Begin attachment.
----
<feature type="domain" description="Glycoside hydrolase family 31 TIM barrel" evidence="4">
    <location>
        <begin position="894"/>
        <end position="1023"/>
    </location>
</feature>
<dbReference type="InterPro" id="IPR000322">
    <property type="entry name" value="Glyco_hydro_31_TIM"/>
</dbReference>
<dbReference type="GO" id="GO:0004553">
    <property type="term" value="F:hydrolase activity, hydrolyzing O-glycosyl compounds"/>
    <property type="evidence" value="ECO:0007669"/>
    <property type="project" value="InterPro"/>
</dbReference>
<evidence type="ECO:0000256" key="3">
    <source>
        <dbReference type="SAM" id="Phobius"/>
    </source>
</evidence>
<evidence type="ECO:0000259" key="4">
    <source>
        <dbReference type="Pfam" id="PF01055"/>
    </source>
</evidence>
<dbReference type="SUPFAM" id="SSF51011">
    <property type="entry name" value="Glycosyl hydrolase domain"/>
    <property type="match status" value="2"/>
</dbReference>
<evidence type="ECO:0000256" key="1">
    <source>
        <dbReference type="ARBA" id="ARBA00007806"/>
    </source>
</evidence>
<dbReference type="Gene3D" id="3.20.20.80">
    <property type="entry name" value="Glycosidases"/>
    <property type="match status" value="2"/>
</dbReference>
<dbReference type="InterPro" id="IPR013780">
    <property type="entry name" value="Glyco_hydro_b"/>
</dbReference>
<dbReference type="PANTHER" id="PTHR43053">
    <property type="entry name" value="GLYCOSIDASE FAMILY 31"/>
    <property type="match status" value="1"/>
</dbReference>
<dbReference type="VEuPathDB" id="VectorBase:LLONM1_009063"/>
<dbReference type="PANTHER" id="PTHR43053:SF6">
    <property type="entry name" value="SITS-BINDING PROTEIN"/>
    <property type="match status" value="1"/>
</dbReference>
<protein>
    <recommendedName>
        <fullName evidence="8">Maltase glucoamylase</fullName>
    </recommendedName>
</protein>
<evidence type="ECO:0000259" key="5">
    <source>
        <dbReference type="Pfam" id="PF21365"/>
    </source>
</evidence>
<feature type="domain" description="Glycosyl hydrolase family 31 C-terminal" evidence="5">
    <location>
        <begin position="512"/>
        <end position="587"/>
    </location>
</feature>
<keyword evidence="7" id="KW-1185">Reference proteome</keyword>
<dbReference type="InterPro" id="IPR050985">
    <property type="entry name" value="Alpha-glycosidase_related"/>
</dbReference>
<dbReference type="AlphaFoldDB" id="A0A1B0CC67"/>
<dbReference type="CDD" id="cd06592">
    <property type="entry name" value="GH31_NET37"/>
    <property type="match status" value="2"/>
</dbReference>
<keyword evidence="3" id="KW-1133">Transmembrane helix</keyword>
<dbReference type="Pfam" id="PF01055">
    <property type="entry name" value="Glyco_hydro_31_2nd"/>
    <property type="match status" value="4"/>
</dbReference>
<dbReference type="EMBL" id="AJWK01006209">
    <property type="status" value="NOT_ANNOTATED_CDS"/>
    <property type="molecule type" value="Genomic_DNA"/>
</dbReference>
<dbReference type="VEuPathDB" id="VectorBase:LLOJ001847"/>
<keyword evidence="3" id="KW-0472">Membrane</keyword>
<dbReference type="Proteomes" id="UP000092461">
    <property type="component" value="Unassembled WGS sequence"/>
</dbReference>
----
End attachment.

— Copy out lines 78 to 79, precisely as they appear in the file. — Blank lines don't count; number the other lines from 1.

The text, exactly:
    <property type="match status" value="4"/>
</dbReference>